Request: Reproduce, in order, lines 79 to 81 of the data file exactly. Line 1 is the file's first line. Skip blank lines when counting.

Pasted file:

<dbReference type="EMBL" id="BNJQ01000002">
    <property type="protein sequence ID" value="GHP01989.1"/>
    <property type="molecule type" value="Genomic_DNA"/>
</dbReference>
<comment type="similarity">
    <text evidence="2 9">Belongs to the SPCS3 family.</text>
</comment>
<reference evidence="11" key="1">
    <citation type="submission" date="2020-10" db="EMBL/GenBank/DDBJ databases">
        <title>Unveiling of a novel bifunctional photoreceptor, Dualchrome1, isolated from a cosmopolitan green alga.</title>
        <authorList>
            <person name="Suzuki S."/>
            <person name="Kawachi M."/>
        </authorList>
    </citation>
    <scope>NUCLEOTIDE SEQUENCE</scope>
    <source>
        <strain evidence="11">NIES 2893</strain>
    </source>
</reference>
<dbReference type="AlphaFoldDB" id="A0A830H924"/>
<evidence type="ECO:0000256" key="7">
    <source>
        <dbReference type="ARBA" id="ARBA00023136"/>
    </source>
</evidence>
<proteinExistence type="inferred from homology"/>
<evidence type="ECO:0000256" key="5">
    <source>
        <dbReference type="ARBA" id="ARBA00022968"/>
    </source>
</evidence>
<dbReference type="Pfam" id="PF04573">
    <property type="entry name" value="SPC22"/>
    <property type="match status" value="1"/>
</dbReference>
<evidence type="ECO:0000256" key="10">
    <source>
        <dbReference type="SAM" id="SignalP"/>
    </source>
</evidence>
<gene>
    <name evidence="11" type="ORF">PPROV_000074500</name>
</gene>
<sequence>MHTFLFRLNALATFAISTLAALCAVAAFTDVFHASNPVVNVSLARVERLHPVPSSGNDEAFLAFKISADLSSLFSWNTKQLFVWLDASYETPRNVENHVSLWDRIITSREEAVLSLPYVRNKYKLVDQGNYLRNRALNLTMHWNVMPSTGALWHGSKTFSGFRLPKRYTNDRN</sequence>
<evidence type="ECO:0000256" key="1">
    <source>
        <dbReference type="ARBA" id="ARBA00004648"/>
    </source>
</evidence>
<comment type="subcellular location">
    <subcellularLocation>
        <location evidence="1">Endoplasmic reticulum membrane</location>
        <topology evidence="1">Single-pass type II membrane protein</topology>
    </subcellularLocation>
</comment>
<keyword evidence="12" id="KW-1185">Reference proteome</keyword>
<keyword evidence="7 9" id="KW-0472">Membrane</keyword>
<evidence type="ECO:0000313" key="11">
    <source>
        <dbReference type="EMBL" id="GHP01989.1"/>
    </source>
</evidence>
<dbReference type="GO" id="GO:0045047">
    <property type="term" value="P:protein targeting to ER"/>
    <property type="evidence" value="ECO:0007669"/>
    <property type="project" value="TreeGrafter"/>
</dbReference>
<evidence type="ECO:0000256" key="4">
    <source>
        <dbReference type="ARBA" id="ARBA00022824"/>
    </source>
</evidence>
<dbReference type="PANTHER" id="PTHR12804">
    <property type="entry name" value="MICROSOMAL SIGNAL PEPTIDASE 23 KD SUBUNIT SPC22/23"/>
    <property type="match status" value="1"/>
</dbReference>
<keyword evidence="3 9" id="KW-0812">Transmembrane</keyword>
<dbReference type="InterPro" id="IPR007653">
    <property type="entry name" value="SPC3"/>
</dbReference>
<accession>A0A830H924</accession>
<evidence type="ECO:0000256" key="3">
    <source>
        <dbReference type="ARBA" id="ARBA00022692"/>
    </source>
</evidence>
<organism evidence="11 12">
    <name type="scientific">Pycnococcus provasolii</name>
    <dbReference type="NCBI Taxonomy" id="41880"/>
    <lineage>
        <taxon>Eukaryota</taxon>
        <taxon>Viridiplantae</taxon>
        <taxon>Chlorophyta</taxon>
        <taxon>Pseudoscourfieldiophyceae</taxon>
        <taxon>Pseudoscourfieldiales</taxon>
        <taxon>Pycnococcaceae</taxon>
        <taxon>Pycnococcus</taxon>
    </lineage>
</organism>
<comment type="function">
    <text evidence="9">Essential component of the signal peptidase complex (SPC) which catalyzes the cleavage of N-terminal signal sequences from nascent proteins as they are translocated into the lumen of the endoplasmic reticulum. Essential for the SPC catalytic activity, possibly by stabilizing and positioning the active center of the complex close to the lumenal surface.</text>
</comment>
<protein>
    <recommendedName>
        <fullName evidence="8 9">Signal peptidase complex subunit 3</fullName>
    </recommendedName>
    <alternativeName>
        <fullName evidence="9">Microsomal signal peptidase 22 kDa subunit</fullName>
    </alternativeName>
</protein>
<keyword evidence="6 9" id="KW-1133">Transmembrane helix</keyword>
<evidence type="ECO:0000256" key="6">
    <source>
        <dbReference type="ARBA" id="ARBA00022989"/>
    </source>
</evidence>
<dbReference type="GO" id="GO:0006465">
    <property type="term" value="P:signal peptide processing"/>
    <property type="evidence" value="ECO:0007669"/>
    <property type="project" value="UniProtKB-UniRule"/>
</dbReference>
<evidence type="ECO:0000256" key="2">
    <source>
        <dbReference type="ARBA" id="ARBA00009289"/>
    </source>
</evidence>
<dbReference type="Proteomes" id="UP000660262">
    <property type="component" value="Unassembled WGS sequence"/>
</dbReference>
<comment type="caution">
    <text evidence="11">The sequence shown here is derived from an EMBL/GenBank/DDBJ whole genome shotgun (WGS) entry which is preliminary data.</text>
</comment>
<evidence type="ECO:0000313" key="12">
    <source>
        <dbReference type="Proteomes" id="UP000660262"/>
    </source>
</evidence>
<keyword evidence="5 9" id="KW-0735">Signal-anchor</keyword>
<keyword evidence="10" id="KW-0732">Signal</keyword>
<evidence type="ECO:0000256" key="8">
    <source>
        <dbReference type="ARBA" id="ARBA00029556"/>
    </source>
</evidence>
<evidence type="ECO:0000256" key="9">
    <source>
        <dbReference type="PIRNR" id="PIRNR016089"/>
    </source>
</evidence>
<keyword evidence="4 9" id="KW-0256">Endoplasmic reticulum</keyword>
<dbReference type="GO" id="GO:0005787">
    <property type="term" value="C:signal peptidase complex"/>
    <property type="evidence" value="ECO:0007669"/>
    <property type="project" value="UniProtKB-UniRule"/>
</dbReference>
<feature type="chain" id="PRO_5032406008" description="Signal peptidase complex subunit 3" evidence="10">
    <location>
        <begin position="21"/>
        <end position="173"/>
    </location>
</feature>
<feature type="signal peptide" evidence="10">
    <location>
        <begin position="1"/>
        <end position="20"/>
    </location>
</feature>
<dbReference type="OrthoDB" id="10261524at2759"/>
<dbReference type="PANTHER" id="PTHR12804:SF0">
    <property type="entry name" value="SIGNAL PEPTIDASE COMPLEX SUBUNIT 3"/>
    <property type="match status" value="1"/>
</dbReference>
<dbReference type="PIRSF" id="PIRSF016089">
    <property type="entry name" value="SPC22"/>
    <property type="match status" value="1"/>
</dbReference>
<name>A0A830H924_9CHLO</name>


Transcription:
<dbReference type="InterPro" id="IPR007653">
    <property type="entry name" value="SPC3"/>
</dbReference>